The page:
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  • The new face of the European Union and what it means for sexual and reproductive care and family planning

    • September 23, 2019
    • European Institutions
    • European voice
    • Family planning
    [Image: The new face of the European Union and what it means for sexual and reproductive care and family planning]

    The new European Parliament has entered into office on 2 July, triggering one question: will the new European political landscape threaten the promotion and respect of EU fundamental values such as gender equality, including sexual and reproductive care? In light of the progress of far right and Eurosceptic parties and the increased fragmentation between smaller political groups, there is cause for concern.


    The European elections happened in a challenging context for sexual and reproductive health and rights (SRHR), and for development aid more broadly. An increasing skepticism surrounding development aid has already led to a decline of international aid. Some EU governments are shifting priorities, giving more importance to non-development objectives under their development assistance, such as migration control, addressing security threats and commercial expansion. This is being done at the expense of people in developing countries, who do not receive the support they need to access sexual and reproductive health and family planning (SRH/FP) care.


    In addition, the reinstatement of the US’ Global Gag Rule (GGR) continues to have terrible consequences on the health and lives of women and their families; and the influence of ultra conservative forces from EU countries like Poland, Italy and Hungary over policy-making in Europe, including on development and SRH/FP issues, leaves us with concerns over the impact it can have on women and girls’ lives.


    Sexual and reproductive health and rights are however key for achieving human development and dignity globally. Millions of women die, or suffer irreversible health complications, as a result of pregnancy, childbirth, unsafe abortion and female genital mutilation. Millions more, trapped in unequal, coercive relationships, endure unimaginable mental and physical torture at the hands of those closest to them. Women and men continue to face reproductive coercion as they are denied life planning methods. As the first provider of development and humanitarian assistance worldwide, Europe must continue to lead the fight for human development. Sexual and reproductive health and rights are a bedrock of this development.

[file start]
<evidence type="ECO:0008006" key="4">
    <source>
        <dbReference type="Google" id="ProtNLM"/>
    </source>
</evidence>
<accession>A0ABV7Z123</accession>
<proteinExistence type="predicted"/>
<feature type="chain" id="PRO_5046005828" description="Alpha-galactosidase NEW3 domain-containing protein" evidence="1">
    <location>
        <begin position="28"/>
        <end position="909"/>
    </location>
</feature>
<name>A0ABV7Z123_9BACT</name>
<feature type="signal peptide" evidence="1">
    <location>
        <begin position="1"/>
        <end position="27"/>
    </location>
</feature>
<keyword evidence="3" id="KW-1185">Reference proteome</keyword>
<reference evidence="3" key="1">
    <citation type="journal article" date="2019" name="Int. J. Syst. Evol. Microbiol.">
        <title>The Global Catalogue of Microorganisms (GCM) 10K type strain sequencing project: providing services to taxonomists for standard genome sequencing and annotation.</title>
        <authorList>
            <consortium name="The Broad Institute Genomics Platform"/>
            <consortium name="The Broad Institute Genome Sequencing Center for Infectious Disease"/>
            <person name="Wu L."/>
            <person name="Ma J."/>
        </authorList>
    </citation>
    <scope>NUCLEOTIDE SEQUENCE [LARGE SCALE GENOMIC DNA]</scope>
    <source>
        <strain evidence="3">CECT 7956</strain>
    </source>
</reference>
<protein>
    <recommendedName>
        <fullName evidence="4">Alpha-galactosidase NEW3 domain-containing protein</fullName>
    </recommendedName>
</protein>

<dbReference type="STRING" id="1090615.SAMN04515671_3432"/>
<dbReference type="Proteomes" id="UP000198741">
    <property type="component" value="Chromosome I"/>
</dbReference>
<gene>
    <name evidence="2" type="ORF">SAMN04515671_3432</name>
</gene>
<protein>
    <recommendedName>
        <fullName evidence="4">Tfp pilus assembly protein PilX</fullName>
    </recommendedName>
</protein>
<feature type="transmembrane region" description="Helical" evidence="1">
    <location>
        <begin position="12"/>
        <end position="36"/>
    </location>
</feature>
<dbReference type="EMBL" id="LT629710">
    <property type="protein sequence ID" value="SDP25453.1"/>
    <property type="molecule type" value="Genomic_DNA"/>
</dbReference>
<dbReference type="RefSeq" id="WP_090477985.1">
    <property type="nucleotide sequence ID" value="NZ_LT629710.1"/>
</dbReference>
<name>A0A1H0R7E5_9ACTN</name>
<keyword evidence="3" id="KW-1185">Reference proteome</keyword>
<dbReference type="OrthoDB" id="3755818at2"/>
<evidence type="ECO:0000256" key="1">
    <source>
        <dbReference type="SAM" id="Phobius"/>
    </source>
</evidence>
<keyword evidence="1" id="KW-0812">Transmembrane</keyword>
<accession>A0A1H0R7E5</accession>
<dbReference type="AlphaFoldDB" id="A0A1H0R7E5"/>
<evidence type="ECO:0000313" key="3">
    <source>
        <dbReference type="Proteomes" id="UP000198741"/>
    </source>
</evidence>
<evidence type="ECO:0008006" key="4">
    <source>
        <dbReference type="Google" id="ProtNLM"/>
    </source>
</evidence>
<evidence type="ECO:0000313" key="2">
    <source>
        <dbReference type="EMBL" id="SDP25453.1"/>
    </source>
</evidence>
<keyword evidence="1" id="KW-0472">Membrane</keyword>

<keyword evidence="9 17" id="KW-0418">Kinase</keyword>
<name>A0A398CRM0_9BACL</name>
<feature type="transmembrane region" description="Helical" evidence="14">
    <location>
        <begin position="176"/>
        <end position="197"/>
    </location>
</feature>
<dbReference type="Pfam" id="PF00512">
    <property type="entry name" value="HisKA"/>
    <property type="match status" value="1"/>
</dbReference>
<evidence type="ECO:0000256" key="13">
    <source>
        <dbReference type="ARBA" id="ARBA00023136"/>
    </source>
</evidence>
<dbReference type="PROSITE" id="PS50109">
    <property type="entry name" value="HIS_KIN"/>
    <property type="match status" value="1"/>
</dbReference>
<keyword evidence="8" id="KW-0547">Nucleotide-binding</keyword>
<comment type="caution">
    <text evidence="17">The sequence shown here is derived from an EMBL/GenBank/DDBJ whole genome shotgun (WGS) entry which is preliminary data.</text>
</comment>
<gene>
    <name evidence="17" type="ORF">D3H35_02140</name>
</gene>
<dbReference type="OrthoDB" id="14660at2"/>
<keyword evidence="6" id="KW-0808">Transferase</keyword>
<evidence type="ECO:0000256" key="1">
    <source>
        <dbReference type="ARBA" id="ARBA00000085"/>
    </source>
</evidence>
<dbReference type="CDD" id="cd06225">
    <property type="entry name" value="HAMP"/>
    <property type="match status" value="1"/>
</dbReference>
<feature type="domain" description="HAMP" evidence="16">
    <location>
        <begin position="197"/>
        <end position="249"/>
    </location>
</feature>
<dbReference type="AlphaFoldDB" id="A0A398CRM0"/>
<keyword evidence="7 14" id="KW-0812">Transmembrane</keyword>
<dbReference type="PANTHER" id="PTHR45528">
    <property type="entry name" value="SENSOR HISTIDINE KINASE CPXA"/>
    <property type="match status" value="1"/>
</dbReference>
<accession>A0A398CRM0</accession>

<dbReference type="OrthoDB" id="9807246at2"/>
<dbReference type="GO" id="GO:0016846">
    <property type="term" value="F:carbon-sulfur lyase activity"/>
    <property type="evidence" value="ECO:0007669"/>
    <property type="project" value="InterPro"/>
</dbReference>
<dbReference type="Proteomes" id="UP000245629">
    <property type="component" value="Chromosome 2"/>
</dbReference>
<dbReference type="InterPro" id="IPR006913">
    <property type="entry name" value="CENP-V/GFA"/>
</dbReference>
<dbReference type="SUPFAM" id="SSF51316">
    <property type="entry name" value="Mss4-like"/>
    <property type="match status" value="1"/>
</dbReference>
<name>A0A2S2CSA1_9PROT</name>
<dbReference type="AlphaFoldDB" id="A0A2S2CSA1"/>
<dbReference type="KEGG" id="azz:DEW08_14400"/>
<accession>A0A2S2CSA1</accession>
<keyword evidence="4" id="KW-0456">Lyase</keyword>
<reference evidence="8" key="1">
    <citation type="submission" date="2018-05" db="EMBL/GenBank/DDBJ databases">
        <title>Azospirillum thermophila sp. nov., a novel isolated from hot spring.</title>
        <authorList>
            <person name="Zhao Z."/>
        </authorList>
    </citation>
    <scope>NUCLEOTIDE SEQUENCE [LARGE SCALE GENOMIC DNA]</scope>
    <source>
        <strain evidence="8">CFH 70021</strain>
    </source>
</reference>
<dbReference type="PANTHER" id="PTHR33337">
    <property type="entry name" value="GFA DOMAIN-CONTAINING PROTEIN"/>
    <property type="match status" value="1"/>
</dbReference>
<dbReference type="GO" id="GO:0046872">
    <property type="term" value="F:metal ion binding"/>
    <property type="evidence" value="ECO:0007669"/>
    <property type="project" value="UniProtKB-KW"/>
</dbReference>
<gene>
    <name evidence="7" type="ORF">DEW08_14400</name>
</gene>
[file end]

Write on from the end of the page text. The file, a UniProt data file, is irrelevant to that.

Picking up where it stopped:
In this challenging context, Members of the European Parliament (MEPs) have the power to secure sexual and reproductive care and gender equality in the EU and abroad. First, they can make sure that enough funding is available for programmes promoting SRHR and gender equality. The negotiations of the EU long-term budget (the multiannual financial framework – MFF, which will run from 2021 to 2027) and of the EU annual budget are opportunities for MEPs to influence the allocation of funding. MEPs can, for instance, make sure that adequate funding will be allocated to human development, which includes SRHR, or to specific initiatives such as the EU-UN Spotlight Initiative on combatting violence against women and girls.


    In addition to funding, MEPs should also ensure that EU policies for development have as an objective the promotion and achievement of sexual and reproductive freedom and gender equality. There are already several EU policies in favour of SRHR and gender equality that MEPs can promote and defend. MEPs should first make sure that commitments on SRHR and gender equality laid out in the European Consensus on Development, which states EU priorities and engagement for development aid, are reached. MEPs should work towards the eradication of gender inequality through the renewal of the Gender Action Plan for the period post-2020.


    MEPs should also make sure that, in its relations with other regions and countries, the EU uphold its values and commitments on gender equality and human rights. When the EU is re-discussing its relations with regions such as Africa, the Caribbean and the Pacific in the post-Cotonou process, it is of upmost importance that the EU continues to promote gender equality and sexual and reproductive freedom in its external policies.


    Finally, MEPs have the important power of keeping the European Commission accountable. The new President of the European Commission, Ms Ursula von der Leyen has taken strong commitments on gender equality during her hearing in the European Parliament. We hope MEPs will make sure that these commitments are translated into action in the coming five years.


    Two things must be absolutely clear in the mind of new EU policy makers: gender equality is a key value for the EU and its citizens, and we cannot achieve it without full access to sexual and reproductive health and rights (SRHR). Without MEPs’ support, women and girls could well end up with lacking the support they need to live a safe, healthy and dignified sexual and reproductive life. Although the proportion of progressive forces in the newly elected European Parliament has somewhat decreased compared to the previous mandate, it remains a considerable force. Progressive actors will therefore continue playing a key role in promoting and defending the EU’s fundamental values. We, at Countdown 2030 Europe, will work with MEPs to make sure that equality and well-being for everyone continue to be a top priority for the EU in the next five years.


    Please read our guide for MEPs to championing reproductive freedom, safety and dignity in EU external policies.


    Article by Marie Tempesta/C2030E